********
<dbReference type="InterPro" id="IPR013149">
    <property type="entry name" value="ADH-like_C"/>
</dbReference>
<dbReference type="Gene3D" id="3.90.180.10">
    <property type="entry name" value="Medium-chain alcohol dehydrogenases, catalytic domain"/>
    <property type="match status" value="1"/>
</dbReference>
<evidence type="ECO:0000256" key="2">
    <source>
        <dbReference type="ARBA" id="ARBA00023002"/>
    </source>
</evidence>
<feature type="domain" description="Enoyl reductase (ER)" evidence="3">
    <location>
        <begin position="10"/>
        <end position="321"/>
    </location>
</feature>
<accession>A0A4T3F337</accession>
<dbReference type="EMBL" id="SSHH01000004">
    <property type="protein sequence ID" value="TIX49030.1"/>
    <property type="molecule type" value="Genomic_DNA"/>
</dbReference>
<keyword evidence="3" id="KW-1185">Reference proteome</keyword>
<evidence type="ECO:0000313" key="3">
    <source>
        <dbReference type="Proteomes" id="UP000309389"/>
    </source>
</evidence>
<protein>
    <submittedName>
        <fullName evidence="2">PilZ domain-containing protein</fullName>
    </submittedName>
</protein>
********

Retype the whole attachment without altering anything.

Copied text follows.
<dbReference type="InterPro" id="IPR013149">
    <property type="entry name" value="ADH-like_C"/>
</dbReference>
<dbReference type="Gene3D" id="3.90.180.10">
    <property type="entry name" value="Medium-chain alcohol dehydrogenases, catalytic domain"/>
    <property type="match status" value="1"/>
</dbReference>
<evidence type="ECO:0000256" key="2">
    <source>
        <dbReference type="ARBA" id="ARBA00023002"/>
    </source>
</evidence>
<feature type="domain" description="Enoyl reductase (ER)" evidence="3">
    <location>
        <begin position="10"/>
        <end position="321"/>
    </location>
</feature>
<accession>A0A4T3F337</accession>
<dbReference type="EMBL" id="SSHH01000004">
    <property type="protein sequence ID" value="TIX49030.1"/>
    <property type="molecule type" value="Genomic_DNA"/>
</dbReference>
<keyword evidence="3" id="KW-1185">Reference proteome</keyword>
<evidence type="ECO:0000313" key="3">
    <source>
        <dbReference type="Proteomes" id="UP000309389"/>
    </source>
</evidence>
<protein>
    <submittedName>
        <fullName evidence="2">PilZ domain-containing protein</fullName>
    </submittedName>
</protein>